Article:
Qt includes three template classes that resemble containers in some respects. These classes don't provide iterators and cannot be used with the foreach keyword. Additional non-template types that compete with Qt's template containers are
QBitArray, QByteArray, QString, and QStringList.

Algorithmic Complexity

Algorithmic complexity is concerned about how fast (or slow) each function is as the number of items in the container grow. For example, inserting an item in the middle of a QLinkedList is an extremely fast operation, irrespective of the number of items stored in the QLinkedList. On the other hand, inserting an item in the middle of a QVector is potentially very expensive if the QVector contains many items, since half of the items must be moved one position in memory.

To describe algorithmic complexity, we use the following terminology, based on the "big Oh" notation:

The following table summarizes the algorithmic complexity of Qt's sequential container classes:
Index lookup
QLinkedList<T> O(n) O(1) O(1) O(1)
QList<T> O(1) O(n) Amort. O(1) Amort. O(1)
QVector<T> O(1) O(n) O(n) Amort. O(1)
In the table, "Amort." stands for "amortized behavior". For example, "Amort. O(1)" means that if you call the function only once, you might get O(n) behavior, but if you call it multiple times (e.g., n times), the average behavior will be O(1).

The following table summarizes the algorithmic complexity of Qt's associative containers and sets:

Key lookup
Worst case
Worst case
QMap<Key, T> O(log n) O(log n) O(log n) O(log n)
QMultiMap<Key, T> O((log n) O(log n) O(log n) O(log n)
QHash<Key, T> Amort. O(1) O(n) Amort. O(1) O(n)
QSet<Key> Amort. O(1) O(n) Amort. O(1) O(n)
With QVector, QHash, and QSet, the performance of appending items is amortized O(log n). It can be brought down to O(1) by calling QVector::reserve(), QHash::reserve(), or QSet::reserve() with the expected number of items before you insert the items. The next section discusses this topic in more depth.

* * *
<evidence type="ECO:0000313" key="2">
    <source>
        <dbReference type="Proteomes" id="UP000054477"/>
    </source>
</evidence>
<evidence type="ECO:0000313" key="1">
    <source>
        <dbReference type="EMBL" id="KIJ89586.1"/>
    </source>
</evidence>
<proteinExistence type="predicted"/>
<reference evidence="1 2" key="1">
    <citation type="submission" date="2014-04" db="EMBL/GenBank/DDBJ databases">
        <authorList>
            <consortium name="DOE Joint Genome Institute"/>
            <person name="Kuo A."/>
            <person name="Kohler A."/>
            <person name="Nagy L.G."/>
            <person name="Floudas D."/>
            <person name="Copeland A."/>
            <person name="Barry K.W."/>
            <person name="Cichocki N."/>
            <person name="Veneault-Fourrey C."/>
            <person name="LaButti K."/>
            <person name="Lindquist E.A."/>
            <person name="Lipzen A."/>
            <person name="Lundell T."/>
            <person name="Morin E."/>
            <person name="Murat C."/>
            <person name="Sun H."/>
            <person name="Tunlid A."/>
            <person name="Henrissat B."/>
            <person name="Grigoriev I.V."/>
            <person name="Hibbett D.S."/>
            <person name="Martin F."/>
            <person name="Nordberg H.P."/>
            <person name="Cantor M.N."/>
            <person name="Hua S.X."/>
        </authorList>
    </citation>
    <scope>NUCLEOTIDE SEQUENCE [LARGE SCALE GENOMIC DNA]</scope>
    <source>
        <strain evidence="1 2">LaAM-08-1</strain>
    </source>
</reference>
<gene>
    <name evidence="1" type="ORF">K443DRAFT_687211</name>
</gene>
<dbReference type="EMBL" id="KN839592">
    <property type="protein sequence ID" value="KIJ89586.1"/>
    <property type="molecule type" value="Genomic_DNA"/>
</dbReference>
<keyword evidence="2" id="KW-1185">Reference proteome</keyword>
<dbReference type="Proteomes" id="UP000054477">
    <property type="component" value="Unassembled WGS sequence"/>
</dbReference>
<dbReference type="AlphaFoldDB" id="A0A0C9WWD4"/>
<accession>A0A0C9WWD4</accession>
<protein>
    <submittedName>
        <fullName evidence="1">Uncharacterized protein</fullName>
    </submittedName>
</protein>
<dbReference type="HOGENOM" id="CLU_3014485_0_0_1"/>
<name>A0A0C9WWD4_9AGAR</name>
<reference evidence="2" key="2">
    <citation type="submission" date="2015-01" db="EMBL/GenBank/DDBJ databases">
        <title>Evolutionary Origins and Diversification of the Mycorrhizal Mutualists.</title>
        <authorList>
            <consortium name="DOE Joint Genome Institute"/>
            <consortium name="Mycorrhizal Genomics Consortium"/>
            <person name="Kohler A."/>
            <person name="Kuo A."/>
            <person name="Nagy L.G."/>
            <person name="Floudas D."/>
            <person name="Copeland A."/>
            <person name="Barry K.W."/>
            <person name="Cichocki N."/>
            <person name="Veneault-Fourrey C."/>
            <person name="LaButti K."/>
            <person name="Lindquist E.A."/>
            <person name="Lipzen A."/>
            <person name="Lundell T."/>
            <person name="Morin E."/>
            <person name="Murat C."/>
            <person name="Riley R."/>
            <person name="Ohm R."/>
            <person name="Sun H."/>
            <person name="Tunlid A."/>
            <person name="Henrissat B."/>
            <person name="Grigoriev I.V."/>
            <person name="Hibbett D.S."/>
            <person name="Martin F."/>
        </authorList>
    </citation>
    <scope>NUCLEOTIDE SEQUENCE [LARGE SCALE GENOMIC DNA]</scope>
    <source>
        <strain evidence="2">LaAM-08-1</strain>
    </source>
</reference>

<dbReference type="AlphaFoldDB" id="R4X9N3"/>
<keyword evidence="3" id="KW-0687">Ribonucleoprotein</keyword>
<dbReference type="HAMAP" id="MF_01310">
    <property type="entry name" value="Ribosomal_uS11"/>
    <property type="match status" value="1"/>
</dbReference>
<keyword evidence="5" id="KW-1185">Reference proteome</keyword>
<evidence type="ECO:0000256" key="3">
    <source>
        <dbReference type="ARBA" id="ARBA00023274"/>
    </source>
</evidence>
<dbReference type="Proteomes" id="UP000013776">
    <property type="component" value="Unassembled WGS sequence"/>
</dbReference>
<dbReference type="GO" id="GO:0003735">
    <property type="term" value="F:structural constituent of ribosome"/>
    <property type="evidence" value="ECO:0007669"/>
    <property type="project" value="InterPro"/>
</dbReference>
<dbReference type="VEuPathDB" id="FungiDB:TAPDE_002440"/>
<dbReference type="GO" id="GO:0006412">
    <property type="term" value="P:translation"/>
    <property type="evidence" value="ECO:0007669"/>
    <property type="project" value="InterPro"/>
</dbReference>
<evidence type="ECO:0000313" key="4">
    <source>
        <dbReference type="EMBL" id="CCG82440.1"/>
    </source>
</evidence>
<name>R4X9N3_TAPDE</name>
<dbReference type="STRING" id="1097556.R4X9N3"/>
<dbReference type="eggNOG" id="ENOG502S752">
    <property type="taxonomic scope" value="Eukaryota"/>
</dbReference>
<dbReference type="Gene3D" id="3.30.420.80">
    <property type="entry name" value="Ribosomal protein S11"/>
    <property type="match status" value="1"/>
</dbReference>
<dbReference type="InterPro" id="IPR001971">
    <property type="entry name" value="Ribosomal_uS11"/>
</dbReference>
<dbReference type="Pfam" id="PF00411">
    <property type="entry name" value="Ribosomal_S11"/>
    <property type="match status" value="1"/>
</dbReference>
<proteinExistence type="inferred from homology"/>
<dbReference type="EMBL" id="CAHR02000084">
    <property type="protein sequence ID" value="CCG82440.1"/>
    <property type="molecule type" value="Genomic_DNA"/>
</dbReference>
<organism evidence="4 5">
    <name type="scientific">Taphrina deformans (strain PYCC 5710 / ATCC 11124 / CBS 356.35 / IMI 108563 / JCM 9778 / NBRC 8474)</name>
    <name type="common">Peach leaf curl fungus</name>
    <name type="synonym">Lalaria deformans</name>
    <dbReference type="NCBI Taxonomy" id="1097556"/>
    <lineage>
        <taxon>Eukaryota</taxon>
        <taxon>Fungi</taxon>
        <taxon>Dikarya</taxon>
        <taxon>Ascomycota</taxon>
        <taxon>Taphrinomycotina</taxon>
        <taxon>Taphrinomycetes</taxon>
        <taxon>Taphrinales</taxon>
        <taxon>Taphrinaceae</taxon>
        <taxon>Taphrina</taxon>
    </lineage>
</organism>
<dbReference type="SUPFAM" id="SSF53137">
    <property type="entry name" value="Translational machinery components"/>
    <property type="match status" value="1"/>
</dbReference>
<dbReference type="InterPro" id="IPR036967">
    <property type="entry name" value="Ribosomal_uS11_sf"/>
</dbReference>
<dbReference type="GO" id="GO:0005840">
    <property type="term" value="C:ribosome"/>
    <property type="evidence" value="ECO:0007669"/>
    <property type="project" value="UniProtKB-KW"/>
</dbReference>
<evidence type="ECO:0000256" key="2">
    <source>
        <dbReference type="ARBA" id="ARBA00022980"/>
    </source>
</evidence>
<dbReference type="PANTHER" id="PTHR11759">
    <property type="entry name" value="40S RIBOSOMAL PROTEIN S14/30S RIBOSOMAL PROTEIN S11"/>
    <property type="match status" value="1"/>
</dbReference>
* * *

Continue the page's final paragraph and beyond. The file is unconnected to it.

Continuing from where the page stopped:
Growth Strategies

QVector<T>, QString, and
QByteArray store their items contiguously in memory; QList<T> maintains an array of pointers to the items it stores to provide fast index-based access (unless T is a pointer type or a basic type of the size of a pointer, in which case the value itself is stored in the array); QHash<Key, T> keeps a hash table whose size is proportional to the number of items in the hash. To avoid reallocating the data every single time an item is added at the end of the container, these classes typically allocate more memory than necessary.

Consider the following code, which builds a QString from another QString:

QString onlyLetters(const QString &in)
    QString out;
    for (int j = 0; j < in.size(); ++j) {
        if (in[j].isLetter())
            out += in[j];
    return out;
We build the string out dynamically by appending one character to it at a time. Let's assume that we append 15000 characters to the QString string. Then the following 18 reallocations (out of a possible 15000) occur when QString runs out of space: 4, 8, 12, 16, 20, 52, 116, 244, 500, 1012, 2036, 4084, 6132, 8180, 10228, 12276, 14324, 16372. At the end, the QString has 16372 Unicode characters allocated, 15000 of which are occupied.

The values above may seem a bit strange, but here are the guiding priciples:

QByteArray and QList<T> use more or less the same algorithm as QString.

QVector<T> also uses that algorithm for data types that can be moved around in memory using memcpy() (including the basic C++ types, the pointer types, and Qt's shared classes) but uses a different algorithm for data types that can only be moved by calling the copy constructor and a destructor. Since the cost of reallocating is higher in that case, QVector<T> reduces the number of reallocations by always doubling the memory when running out of space.

QHash<Key, T> is a totally different case. QHash's internal hash table grows by powers of two, and each time it grows, the items are relocated in a new bucket, computed as qHash(key) % QHash::capacity() (the number of buckets). This remark applies to QSet<T> and QCache<Key, T> as well.

For most applications, the default growing algorithm provided by Qt does the trick. If you need more control, QVector<T>, QHash<Key, T>, QSet<T>, QString, and QByteArray provide a trio of functions that allow you to check and specify how much memory to use to store the items:

If you know approximately how many items you will store in a container, you can start by calling reserve(), and when you are done populating the container, you can call squeeze() to release the extra preallocated memory.